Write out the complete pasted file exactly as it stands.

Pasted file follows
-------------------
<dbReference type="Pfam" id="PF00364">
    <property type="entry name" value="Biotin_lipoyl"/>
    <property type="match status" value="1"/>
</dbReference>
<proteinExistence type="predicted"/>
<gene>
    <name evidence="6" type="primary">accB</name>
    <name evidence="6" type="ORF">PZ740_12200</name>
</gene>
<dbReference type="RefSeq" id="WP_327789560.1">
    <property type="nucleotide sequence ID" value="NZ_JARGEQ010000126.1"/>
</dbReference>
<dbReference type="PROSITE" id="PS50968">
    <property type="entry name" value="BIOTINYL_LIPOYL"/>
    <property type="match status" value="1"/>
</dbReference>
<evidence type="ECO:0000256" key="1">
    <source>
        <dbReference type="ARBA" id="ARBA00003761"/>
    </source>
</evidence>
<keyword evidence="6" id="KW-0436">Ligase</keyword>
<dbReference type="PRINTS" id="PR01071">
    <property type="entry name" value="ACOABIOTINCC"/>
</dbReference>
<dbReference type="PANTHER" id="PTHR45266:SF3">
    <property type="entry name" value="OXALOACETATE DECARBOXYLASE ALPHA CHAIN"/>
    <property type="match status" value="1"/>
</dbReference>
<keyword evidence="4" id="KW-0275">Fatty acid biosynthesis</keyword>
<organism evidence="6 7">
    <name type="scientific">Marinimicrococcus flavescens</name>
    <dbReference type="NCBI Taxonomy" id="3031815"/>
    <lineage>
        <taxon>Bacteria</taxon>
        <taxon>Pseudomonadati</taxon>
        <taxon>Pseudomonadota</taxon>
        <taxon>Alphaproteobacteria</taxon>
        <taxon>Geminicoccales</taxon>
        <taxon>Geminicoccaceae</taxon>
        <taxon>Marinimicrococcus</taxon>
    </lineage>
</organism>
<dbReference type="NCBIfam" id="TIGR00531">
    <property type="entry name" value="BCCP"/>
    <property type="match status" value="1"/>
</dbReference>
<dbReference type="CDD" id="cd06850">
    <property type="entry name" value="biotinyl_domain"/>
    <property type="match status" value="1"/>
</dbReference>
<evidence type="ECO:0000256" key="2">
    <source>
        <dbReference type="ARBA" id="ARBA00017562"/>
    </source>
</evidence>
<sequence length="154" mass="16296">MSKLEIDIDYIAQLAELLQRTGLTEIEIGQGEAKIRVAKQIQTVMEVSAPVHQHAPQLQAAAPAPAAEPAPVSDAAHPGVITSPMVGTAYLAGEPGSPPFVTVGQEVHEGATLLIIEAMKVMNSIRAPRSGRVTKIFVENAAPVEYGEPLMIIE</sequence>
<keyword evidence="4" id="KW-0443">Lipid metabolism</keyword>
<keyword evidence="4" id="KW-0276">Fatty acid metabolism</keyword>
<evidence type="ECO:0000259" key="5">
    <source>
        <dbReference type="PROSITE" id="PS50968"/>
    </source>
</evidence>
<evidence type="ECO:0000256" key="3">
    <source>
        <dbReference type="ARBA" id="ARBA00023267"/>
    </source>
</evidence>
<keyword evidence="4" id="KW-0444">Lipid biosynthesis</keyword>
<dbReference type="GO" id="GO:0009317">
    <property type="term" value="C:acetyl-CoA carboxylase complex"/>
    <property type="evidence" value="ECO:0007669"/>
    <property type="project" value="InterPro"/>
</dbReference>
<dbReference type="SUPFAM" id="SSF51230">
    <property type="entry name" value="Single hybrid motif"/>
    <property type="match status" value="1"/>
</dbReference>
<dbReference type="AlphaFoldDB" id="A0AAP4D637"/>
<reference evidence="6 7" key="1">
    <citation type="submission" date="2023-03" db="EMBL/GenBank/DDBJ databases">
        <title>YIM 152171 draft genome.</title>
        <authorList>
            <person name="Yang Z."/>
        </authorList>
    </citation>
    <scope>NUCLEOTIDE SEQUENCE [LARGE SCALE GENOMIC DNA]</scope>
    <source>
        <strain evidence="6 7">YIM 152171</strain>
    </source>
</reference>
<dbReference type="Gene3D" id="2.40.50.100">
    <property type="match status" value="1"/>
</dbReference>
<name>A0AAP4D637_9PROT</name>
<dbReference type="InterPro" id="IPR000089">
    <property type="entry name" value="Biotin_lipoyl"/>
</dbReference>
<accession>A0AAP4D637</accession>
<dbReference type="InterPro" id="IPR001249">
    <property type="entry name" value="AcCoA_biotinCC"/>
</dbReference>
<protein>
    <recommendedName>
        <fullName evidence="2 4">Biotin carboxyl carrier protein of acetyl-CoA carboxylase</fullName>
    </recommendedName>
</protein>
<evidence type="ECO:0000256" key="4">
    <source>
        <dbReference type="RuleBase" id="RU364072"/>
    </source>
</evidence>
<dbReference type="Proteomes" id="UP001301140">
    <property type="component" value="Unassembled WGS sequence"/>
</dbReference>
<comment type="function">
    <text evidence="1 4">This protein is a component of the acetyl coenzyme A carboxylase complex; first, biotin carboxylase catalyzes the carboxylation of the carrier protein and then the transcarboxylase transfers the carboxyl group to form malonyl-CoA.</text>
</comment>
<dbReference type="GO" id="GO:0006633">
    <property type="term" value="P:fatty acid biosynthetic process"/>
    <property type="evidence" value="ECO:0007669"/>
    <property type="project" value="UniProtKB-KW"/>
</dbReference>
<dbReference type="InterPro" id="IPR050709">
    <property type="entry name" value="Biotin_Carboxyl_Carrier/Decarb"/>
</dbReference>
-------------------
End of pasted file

<dbReference type="Pfam" id="PF00364">
    <property type="entry name" value="Biotin_lipoyl"/>
    <property type="match status" value="1"/>
</dbReference>
<proteinExistence type="predicted"/>
<gene>
    <name evidence="6" type="primary">accB</name>
    <name evidence="6" type="ORF">PZ740_12200</name>
</gene>
<dbReference type="RefSeq" id="WP_327789560.1">
    <property type="nucleotide sequence ID" value="NZ_JARGEQ010000126.1"/>
</dbReference>
<dbReference type="PROSITE" id="PS50968">
    <property type="entry name" value="BIOTINYL_LIPOYL"/>
    <property type="match status" value="1"/>
</dbReference>
<evidence type="ECO:0000256" key="1">
    <source>
        <dbReference type="ARBA" id="ARBA00003761"/>
    </source>
</evidence>
<keyword evidence="6" id="KW-0436">Ligase</keyword>
<dbReference type="PRINTS" id="PR01071">
    <property type="entry name" value="ACOABIOTINCC"/>
</dbReference>
<dbReference type="PANTHER" id="PTHR45266:SF3">
    <property type="entry name" value="OXALOACETATE DECARBOXYLASE ALPHA CHAIN"/>
    <property type="match status" value="1"/>
</dbReference>
<keyword evidence="4" id="KW-0275">Fatty acid biosynthesis</keyword>
<organism evidence="6 7">
    <name type="scientific">Marinimicrococcus flavescens</name>
    <dbReference type="NCBI Taxonomy" id="3031815"/>
    <lineage>
        <taxon>Bacteria</taxon>
        <taxon>Pseudomonadati</taxon>
        <taxon>Pseudomonadota</taxon>
        <taxon>Alphaproteobacteria</taxon>
        <taxon>Geminicoccales</taxon>
        <taxon>Geminicoccaceae</taxon>
        <taxon>Marinimicrococcus</taxon>
    </lineage>
</organism>
<dbReference type="NCBIfam" id="TIGR00531">
    <property type="entry name" value="BCCP"/>
    <property type="match status" value="1"/>
</dbReference>
<dbReference type="CDD" id="cd06850">
    <property type="entry name" value="biotinyl_domain"/>
    <property type="match status" value="1"/>
</dbReference>
<evidence type="ECO:0000256" key="2">
    <source>
        <dbReference type="ARBA" id="ARBA00017562"/>
    </source>
</evidence>
<sequence length="154" mass="16296">MSKLEIDIDYIAQLAELLQRTGLTEIEIGQGEAKIRVAKQIQTVMEVSAPVHQHAPQLQAAAPAPAAEPAPVSDAAHPGVITSPMVGTAYLAGEPGSPPFVTVGQEVHEGATLLIIEAMKVMNSIRAPRSGRVTKIFVENAAPVEYGEPLMIIE</sequence>
<keyword evidence="4" id="KW-0443">Lipid metabolism</keyword>
<keyword evidence="4" id="KW-0276">Fatty acid metabolism</keyword>
<evidence type="ECO:0000259" key="5">
    <source>
        <dbReference type="PROSITE" id="PS50968"/>
    </source>
</evidence>
<evidence type="ECO:0000256" key="3">
    <source>
        <dbReference type="ARBA" id="ARBA00023267"/>
    </source>
</evidence>
<keyword evidence="4" id="KW-0444">Lipid biosynthesis</keyword>
<dbReference type="GO" id="GO:0009317">
    <property type="term" value="C:acetyl-CoA carboxylase complex"/>
    <property type="evidence" value="ECO:0007669"/>
    <property type="project" value="InterPro"/>
</dbReference>
<dbReference type="SUPFAM" id="SSF51230">
    <property type="entry name" value="Single hybrid motif"/>
    <property type="match status" value="1"/>
</dbReference>
<dbReference type="AlphaFoldDB" id="A0AAP4D637"/>
<reference evidence="6 7" key="1">
    <citation type="submission" date="2023-03" db="EMBL/GenBank/DDBJ databases">
        <title>YIM 152171 draft genome.</title>
        <authorList>
            <person name="Yang Z."/>
        </authorList>
    </citation>
    <scope>NUCLEOTIDE SEQUENCE [LARGE SCALE GENOMIC DNA]</scope>
    <source>
        <strain evidence="6 7">YIM 152171</strain>
    </source>
</reference>
<dbReference type="Gene3D" id="2.40.50.100">
    <property type="match status" value="1"/>
</dbReference>
<name>A0AAP4D637_9PROT</name>
<dbReference type="InterPro" id="IPR000089">
    <property type="entry name" value="Biotin_lipoyl"/>
</dbReference>
<accession>A0AAP4D637</accession>
<dbReference type="InterPro" id="IPR001249">
    <property type="entry name" value="AcCoA_biotinCC"/>
</dbReference>
<protein>
    <recommendedName>
        <fullName evidence="2 4">Biotin carboxyl carrier protein of acetyl-CoA carboxylase</fullName>
    </recommendedName>
</protein>
<evidence type="ECO:0000256" key="4">
    <source>
        <dbReference type="RuleBase" id="RU364072"/>
    </source>
</evidence>
<dbReference type="Proteomes" id="UP001301140">
    <property type="component" value="Unassembled WGS sequence"/>
</dbReference>
<comment type="function">
    <text evidence="1 4">This protein is a component of the acetyl coenzyme A carboxylase complex; first, biotin carboxylase catalyzes the carboxylation of the carrier protein and then the transcarboxylase transfers the carboxyl group to form malonyl-CoA.</text>
</comment>
<dbReference type="GO" id="GO:0006633">
    <property type="term" value="P:fatty acid biosynthetic process"/>
    <property type="evidence" value="ECO:0007669"/>
    <property type="project" value="UniProtKB-KW"/>
</dbReference>
<dbReference type="InterPro" id="IPR050709">
    <property type="entry name" value="Biotin_Carboxyl_Carrier/Decarb"/>
</dbReference>